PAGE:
Because of the government's "zero-reject" policy, children with special needs can now have access to free public school education. Unfortunately, however, not all of them will be placed in special education programs.

DepEd's 2014 data shows that around 5.49 million Filipino children have special needs. Records show that there were only around 239,000 SPED students enrolled in public elementary schools, with only 6,000 dedicated SPED teachers. That's a ratio of around 40 students with special needs to only 1 teacher. As of 2017, out of 34,000 public schools, the country only has 648 SPED centers or regular schools that have a SPED curriculum - 471 of which are for elementary school students.

Are we doing enough?

In their budget proposal press briefing last year, DepEd has promised to open 81,100 teacher items, with 1,944 being targeted for Special Education. Vice President LeniRobredo has also called for a law that will establish SPED curriculums in all public schools.

Senate Bill No. 1298, the Individuals with Disabilities Education Act (IDEA) of 2016 was filed in the senate, which mandates all public schools to have a Special Education Curriculum. Senate Bill No. 1732, the Inclusive Education for Children and Youth with Special Needs Act was also filed in the same year, mandating inclusive education and the establishment of special education centers for children and youth with special needs in all public schools.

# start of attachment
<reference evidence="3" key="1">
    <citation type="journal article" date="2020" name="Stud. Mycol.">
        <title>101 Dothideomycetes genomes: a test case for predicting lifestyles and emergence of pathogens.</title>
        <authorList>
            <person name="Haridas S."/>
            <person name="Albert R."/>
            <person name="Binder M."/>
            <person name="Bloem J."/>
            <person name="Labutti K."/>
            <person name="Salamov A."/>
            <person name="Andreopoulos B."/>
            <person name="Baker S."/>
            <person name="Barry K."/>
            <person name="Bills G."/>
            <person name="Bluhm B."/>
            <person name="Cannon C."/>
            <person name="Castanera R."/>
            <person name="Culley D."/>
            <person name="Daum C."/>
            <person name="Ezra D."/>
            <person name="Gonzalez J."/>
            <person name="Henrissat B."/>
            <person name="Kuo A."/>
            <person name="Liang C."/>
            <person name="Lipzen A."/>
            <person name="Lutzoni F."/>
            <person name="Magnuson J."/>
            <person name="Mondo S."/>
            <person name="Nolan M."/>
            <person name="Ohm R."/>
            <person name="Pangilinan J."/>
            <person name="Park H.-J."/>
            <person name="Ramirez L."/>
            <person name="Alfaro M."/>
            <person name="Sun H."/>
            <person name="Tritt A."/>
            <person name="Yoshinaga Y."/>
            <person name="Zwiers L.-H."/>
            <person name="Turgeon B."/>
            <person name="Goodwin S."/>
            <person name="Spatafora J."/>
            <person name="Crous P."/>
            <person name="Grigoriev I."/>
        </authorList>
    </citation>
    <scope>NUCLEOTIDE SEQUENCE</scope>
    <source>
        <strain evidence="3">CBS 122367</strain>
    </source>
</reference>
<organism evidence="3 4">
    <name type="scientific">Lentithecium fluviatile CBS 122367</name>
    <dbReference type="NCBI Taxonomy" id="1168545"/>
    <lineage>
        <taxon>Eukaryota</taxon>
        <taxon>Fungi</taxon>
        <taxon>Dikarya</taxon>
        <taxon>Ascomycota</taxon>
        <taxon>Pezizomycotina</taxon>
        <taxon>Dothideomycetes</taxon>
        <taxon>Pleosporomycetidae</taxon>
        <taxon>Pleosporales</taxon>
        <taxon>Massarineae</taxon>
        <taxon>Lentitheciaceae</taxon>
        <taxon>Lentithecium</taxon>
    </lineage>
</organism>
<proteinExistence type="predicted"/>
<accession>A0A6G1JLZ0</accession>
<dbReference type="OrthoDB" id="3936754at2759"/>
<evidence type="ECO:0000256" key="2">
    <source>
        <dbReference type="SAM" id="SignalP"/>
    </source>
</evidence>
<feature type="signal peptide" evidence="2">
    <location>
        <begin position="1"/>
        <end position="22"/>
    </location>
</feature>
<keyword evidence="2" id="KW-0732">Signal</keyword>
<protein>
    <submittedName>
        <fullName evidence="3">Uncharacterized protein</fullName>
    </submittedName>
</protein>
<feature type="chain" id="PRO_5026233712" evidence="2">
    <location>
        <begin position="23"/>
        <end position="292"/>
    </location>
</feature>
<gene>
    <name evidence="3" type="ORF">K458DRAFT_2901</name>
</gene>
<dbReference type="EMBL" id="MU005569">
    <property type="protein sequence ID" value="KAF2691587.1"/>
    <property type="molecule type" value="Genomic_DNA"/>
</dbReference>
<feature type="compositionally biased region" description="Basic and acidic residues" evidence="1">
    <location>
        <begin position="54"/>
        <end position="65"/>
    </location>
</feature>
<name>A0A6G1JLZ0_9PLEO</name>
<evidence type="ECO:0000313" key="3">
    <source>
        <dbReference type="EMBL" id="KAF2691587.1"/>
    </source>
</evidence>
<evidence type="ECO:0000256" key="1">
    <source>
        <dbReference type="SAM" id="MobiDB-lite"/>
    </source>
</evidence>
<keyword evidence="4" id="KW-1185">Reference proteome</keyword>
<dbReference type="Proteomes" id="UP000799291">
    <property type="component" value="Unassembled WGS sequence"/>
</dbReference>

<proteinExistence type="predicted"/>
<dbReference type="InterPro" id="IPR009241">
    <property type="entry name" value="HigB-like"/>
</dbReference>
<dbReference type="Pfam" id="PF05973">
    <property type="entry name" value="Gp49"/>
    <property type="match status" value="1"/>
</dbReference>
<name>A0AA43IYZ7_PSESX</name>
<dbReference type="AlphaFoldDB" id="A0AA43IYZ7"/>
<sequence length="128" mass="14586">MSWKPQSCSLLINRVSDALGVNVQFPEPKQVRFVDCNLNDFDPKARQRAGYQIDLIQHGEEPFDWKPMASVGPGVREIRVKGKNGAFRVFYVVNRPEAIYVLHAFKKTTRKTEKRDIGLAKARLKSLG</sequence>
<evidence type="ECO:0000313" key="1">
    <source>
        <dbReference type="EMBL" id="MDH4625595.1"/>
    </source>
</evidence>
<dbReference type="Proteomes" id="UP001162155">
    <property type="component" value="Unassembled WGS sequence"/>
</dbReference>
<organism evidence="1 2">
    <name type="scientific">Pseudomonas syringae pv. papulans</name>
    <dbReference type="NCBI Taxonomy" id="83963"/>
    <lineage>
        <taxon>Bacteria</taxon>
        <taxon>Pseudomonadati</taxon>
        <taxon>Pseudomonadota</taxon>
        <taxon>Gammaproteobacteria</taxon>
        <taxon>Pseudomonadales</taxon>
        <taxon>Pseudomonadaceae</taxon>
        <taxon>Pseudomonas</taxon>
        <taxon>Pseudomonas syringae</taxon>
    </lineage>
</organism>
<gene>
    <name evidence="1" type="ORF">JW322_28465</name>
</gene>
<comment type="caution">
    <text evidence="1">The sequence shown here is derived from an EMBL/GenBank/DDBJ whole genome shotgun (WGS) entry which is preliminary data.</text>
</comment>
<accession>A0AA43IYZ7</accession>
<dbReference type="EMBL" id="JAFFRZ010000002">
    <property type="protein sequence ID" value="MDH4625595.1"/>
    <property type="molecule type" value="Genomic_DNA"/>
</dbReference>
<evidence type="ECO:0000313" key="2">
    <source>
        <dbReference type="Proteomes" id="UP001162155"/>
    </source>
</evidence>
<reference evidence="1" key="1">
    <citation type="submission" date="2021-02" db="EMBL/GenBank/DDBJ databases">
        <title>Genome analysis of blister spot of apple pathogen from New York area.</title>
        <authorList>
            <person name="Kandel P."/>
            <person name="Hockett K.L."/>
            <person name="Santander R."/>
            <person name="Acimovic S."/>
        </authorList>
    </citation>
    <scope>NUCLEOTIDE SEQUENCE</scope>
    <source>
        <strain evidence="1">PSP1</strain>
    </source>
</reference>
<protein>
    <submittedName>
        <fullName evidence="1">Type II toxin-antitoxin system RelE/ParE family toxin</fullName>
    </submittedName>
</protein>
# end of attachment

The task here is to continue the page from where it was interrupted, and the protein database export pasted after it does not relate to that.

Promising. But as of March of this year, both bills are still pending for approval.

The Philippines has come a long way. The state of Special Education in the country have definitely improved over the years. But have we done enough for these children? What about those who don’t have any choice but to enrol in regular classes because their school doesn’t offer a SPED program? What about the parents who can’t afford to send their kids to private institutions that specialize in children with special needs? Until the government gives all SPED students all across the country mandatory access to the kind of education that they need and deserve, as far as we have already come, we still have a long way to go.

 

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